Today Maltzan connects to Los Angeles on a personal and professional basis. “I live in Los Angeles in two parallel but not always similar ways,” he says. “I live here very much as a citizen of the city, not in an objective way to the issues and problems and opportunities of this place. At the same time, one of the things that originally brought me here as an architect is [that] I think of LA as one of the great urban laboratories in the world. The city has reached its physical and psychological boundaries. Density and infill is creating a new version of what once was a sprawl city.”
The shift, Maltzan explains, is an identity crisis of monumental proportions. With its optimism of unbridled growth, its very freewheeling definition of itself is at stake. “Professionally and intellectually, I can’t imagine a city that provides a broader set of real and pressing urban challenges,” he says. “It keeps me deeply motivated and fascinated.”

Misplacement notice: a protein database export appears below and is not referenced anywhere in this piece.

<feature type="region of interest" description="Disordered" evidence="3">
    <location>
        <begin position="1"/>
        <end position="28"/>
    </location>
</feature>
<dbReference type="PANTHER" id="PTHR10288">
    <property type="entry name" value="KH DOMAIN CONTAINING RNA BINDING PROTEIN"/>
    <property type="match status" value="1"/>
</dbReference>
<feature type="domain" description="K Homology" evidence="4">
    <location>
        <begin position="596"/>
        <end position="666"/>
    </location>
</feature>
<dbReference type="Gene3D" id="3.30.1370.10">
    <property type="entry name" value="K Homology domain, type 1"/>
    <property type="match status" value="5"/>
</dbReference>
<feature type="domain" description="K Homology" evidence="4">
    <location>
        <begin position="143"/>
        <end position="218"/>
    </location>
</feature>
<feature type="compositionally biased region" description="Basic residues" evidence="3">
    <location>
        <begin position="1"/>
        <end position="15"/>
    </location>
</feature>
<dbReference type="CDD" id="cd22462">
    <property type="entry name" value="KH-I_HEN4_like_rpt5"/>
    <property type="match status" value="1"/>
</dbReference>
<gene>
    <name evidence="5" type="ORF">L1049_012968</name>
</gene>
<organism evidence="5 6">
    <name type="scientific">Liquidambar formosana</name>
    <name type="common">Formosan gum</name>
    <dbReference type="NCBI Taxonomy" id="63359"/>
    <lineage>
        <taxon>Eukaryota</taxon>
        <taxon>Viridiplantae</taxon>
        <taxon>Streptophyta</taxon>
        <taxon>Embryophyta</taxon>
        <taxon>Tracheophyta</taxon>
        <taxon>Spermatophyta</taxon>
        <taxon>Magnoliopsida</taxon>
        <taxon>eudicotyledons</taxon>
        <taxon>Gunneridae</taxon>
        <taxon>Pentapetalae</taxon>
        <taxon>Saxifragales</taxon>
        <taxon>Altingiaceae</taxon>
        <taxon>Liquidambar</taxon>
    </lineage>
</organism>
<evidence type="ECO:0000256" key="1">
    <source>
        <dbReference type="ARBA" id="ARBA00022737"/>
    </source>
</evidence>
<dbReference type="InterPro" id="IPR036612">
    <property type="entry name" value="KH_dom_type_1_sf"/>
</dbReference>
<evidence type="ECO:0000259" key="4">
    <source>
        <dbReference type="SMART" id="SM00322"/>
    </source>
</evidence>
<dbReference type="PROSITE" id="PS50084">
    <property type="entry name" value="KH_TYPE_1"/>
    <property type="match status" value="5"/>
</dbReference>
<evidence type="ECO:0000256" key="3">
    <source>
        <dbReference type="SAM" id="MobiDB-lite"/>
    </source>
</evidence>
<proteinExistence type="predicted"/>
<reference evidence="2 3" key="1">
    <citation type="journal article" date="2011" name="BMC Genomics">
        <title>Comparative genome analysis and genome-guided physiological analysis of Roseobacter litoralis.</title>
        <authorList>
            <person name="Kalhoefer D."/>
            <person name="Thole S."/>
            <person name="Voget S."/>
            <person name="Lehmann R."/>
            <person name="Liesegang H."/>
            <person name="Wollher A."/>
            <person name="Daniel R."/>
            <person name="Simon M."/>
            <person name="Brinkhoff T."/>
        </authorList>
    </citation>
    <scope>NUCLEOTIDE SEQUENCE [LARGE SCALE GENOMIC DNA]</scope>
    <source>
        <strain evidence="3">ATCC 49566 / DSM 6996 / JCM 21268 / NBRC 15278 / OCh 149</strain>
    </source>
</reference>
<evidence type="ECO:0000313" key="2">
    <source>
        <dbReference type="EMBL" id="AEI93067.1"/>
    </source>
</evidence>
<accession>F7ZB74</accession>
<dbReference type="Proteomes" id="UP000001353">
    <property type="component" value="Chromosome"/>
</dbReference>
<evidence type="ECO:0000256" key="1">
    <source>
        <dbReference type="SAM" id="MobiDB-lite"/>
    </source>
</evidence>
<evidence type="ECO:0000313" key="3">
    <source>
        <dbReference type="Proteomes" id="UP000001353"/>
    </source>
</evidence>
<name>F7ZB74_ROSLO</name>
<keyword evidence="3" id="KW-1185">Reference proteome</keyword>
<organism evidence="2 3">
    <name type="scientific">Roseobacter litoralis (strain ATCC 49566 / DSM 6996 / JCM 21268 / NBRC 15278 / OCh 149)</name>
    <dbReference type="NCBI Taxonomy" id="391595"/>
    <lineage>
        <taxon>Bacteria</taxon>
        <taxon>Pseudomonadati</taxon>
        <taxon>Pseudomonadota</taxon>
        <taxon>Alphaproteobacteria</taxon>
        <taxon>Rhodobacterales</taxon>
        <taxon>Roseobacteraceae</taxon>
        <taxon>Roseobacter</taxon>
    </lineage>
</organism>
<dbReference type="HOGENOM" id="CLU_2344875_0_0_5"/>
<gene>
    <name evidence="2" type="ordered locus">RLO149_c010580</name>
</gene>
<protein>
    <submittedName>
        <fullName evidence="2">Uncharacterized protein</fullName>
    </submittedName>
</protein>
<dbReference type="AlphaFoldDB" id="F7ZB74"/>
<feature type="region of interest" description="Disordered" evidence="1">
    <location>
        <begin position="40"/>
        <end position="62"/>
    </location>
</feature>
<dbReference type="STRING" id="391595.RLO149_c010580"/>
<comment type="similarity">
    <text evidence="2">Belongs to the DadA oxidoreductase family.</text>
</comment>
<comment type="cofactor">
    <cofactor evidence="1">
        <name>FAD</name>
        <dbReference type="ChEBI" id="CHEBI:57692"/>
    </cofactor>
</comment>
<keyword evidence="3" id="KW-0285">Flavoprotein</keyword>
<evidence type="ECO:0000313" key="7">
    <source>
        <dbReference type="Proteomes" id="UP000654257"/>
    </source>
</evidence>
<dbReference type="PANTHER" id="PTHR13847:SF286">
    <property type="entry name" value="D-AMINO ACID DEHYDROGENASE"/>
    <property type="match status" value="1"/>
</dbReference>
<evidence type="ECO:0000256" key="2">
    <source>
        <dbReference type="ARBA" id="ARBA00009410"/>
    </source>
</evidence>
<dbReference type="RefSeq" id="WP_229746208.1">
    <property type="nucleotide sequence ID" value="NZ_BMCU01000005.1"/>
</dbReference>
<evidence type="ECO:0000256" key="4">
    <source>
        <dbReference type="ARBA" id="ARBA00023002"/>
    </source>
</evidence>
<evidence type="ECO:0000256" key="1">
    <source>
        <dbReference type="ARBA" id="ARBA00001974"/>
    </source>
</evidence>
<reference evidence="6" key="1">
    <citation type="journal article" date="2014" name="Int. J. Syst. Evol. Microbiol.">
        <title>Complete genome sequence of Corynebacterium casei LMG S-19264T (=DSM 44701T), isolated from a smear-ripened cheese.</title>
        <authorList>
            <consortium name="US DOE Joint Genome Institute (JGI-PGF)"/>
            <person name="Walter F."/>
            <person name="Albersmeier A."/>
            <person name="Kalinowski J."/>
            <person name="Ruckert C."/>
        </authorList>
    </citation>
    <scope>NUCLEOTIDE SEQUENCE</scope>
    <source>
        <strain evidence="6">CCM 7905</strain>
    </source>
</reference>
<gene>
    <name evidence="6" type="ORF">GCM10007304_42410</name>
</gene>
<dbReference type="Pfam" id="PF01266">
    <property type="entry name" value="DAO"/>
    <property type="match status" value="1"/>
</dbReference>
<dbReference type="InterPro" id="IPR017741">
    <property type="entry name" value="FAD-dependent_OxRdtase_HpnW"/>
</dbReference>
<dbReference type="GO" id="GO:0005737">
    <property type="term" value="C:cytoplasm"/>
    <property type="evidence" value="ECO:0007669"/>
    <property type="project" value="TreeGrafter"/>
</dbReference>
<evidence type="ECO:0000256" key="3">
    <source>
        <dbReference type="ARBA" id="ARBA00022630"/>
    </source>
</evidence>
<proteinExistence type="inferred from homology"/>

As Maltzan began his career and family in Los Angeles in the early 1990s, a series of events changed his notion of what the place was. The perception of Los Angeles as a multicultural city fell to ruin with the burning of Koreatown following the racially fueled assault of Rodney King by LA police and the ensuing clashes between African- and Korean-American neighborhoods. “Los Angeles is an intensely separate city of many cultures,” he says. “It’s huge, horizontal scale allowed for those silos to coexist. When the riots happened, smoke from the fires blanketed the entire LA Basin, and the riot lines crossed over implicit boundaries and thresholds, making them more psychological than real. At that moment there occurred a radical remapping of Los Angeles I could not have imagined. If you are going to work here, you could not separate yourself from the larger question of ‘What is this organism, this new animal with all its very real and unromantic challenges?’”